The Atlantic Daily: Have We Sprung Forward for the Last Time?

Americans are already grappling with the potential ramifications of making daylight saving time permanent.

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Eyes with clocks spinning in them
Adam Maida / The Atlantic

This week, the United States Senate did something surprising: It unanimously passed a bill to end the traditional changing of the clocks—one that would suspend Americans in a permanent state of daylight saving. Even some senators were surprised, BuzzFeed News reports. The legislation passed under a process called unanimous consent, wherein the body can skip the rigamarole and jump to a simple yay, as long as there are no objections. (None were raised.)

The act still needs the approval of the House and the signature of President Joe Biden to become law. But online and off, Americans are already grappling with the potential ramifications: What would a world without changing our clocks look like? And would that be a good thing?

“There’s no good biological reason to change the time twice a year, but most health experts support ending daylight saving time, not making it permanent,” Olga Khazan reported last year. “Still, experts say the bigger problem for health is the changing of the clock, not the precise hour America ends up on.”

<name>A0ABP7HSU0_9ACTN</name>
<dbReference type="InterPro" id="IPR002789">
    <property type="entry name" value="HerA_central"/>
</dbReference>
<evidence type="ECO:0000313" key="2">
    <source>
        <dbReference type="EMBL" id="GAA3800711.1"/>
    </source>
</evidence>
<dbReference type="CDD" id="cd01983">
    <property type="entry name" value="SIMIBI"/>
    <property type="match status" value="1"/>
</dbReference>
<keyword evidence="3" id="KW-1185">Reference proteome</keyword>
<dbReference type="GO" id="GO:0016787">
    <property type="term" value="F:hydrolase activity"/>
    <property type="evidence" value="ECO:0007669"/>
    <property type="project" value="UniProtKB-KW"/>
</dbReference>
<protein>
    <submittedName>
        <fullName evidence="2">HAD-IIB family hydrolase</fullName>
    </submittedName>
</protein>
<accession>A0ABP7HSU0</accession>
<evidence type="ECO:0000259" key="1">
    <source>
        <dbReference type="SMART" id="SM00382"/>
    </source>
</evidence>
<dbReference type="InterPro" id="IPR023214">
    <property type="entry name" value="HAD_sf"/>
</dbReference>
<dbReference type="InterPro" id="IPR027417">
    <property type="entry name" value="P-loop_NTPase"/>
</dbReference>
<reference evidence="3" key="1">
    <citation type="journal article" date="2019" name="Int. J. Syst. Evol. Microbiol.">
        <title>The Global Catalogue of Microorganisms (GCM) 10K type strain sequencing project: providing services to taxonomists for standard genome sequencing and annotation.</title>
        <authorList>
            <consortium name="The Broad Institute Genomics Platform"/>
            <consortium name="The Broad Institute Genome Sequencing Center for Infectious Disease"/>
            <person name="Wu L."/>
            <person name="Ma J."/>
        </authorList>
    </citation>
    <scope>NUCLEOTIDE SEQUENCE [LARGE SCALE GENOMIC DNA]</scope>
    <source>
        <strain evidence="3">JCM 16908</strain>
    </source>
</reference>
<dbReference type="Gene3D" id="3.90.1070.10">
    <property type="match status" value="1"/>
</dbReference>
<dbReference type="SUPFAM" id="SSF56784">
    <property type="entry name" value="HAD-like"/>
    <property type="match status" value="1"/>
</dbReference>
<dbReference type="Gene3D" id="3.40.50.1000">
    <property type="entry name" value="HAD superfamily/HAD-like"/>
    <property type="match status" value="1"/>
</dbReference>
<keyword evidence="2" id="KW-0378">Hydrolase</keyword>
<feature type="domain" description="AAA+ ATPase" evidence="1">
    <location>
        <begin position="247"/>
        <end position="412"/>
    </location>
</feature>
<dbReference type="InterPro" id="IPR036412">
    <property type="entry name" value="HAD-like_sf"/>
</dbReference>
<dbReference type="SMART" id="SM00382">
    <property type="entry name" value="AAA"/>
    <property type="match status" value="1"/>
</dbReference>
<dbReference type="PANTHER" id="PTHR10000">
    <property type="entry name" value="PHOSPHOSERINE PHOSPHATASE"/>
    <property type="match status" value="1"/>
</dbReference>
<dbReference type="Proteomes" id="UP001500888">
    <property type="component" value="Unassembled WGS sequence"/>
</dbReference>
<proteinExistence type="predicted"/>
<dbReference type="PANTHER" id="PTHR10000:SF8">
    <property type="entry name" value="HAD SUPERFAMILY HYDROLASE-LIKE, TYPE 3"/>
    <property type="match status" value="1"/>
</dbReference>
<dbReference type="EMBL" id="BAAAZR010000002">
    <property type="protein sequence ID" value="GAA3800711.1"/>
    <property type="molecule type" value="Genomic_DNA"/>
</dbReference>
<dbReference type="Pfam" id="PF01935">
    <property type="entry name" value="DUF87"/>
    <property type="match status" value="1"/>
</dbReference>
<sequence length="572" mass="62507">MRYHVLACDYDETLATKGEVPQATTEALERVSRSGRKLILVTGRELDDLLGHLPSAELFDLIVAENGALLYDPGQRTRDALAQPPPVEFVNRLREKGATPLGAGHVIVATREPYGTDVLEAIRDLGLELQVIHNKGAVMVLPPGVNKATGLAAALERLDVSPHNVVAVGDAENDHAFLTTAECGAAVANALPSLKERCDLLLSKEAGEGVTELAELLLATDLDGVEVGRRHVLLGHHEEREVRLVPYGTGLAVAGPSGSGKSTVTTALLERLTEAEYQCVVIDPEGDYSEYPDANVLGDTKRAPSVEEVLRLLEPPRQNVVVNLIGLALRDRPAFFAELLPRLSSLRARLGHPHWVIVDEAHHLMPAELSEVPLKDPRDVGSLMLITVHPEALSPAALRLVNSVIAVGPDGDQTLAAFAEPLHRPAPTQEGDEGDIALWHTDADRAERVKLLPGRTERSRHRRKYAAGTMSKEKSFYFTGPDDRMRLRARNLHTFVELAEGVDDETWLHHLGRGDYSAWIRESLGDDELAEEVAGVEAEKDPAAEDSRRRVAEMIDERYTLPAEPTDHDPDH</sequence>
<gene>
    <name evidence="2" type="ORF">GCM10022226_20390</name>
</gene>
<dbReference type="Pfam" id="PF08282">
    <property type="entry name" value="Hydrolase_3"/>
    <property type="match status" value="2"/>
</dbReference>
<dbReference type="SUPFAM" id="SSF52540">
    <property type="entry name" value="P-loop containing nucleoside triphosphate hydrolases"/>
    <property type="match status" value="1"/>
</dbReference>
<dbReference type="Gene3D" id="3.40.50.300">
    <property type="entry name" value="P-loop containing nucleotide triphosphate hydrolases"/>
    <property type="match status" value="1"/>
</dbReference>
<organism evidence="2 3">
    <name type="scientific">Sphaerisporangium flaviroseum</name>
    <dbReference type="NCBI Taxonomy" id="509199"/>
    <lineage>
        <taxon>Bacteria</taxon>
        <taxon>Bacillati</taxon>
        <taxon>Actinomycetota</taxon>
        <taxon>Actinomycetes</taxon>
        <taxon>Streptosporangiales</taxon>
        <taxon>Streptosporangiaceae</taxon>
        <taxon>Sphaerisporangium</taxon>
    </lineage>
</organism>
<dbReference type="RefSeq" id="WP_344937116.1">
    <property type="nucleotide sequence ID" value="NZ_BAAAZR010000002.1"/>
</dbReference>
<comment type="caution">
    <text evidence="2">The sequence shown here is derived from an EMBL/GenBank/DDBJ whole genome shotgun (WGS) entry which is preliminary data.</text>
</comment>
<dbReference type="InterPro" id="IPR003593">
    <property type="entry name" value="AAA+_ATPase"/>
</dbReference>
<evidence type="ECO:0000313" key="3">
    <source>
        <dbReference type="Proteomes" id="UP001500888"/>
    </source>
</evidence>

• Daylight saving time is bad for teenagers. “If the House passes this bill and it becomes law, we’ll face very long, very dark mornings every winter,” the family therapists Heather Turgeon and Julie Wright write, noting that teenagers have a natural delay in their biological clock. Teens waking up for school will “miss most of their REM sleep, or dream sleep, which happens in the early-morning hours and is essential to mental health.”
  • One family already took the plunge. Tali and Scott Richards in Connecticut decided not to change their clocks in the fall of 2020. They considered their experiment a success, Olga wrote in 2021.
People walk among anti-tank barriers placed to protect historic landmarks in Odessa, Ukraine
Scott Peterson / Getty

Revisit the week that was. Get our latest coverage of Russia’s war on Ukraine. Our senior editor Alan Taylor compiled a gallery of photos from around the world.

Read. Our staff writer Anne Applebaum, who has extensively chronicled the rise of authoritarianism around the world, argues that now is a good moment to revisit Hannah Arendt’s The Origins of Totalitarianism.

Watch. Deep Water, starring Ben Affleck and Ana de Armas, is bringing sexy thrillers back. It’s out on Hulu today.

Listen. Charli XCX’s latest album offers a dose of much-needed springtime joy, our critic Spencer Kornhaber writes.

Today’s dispatches

In this week’s edition of The Third Rail, David French sees a glimmer of hope that the GOP can recover from conspiracy theories. Charlie Warzel’s guest in Galaxy Brain shares lessons he’s learned from 19 years in the metaverse. Lizzie Plaugic and Kaitlyn Tiffany of Famous People attend a party for The Drift, a hip magazine.


Every weekday evening, our editors guide you through the biggest stories of the day, help you discover new ideas, and surprise you with moments of delight. Subscribe to get this delivered to your inbox.